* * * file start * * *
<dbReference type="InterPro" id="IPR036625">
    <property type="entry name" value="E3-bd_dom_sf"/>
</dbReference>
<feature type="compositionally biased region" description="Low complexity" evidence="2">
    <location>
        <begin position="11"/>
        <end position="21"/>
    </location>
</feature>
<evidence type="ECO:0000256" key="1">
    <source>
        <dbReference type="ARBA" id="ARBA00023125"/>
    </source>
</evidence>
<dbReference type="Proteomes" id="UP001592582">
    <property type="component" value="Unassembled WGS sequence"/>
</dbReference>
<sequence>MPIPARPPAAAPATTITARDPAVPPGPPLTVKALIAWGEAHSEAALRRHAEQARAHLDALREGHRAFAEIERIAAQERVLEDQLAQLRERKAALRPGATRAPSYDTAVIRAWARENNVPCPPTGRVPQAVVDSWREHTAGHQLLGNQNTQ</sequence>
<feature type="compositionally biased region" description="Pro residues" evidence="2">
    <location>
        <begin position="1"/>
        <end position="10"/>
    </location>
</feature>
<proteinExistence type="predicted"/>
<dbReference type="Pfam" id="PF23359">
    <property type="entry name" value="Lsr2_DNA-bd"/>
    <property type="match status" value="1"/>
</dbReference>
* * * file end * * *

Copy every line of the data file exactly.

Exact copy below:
<dbReference type="InterPro" id="IPR036625">
    <property type="entry name" value="E3-bd_dom_sf"/>
</dbReference>
<feature type="compositionally biased region" description="Low complexity" evidence="2">
    <location>
        <begin position="11"/>
        <end position="21"/>
    </location>
</feature>
<evidence type="ECO:0000256" key="1">
    <source>
        <dbReference type="ARBA" id="ARBA00023125"/>
    </source>
</evidence>
<dbReference type="Proteomes" id="UP001592582">
    <property type="component" value="Unassembled WGS sequence"/>
</dbReference>
<sequence>MPIPARPPAAAPATTITARDPAVPPGPPLTVKALIAWGEAHSEAALRRHAEQARAHLDALREGHRAFAEIERIAAQERVLEDQLAQLRERKAALRPGATRAPSYDTAVIRAWARENNVPCPPTGRVPQAVVDSWREHTAGHQLLGNQNTQ</sequence>
<feature type="compositionally biased region" description="Pro residues" evidence="2">
    <location>
        <begin position="1"/>
        <end position="10"/>
    </location>
</feature>
<proteinExistence type="predicted"/>
<dbReference type="Pfam" id="PF23359">
    <property type="entry name" value="Lsr2_DNA-bd"/>
    <property type="match status" value="1"/>
</dbReference>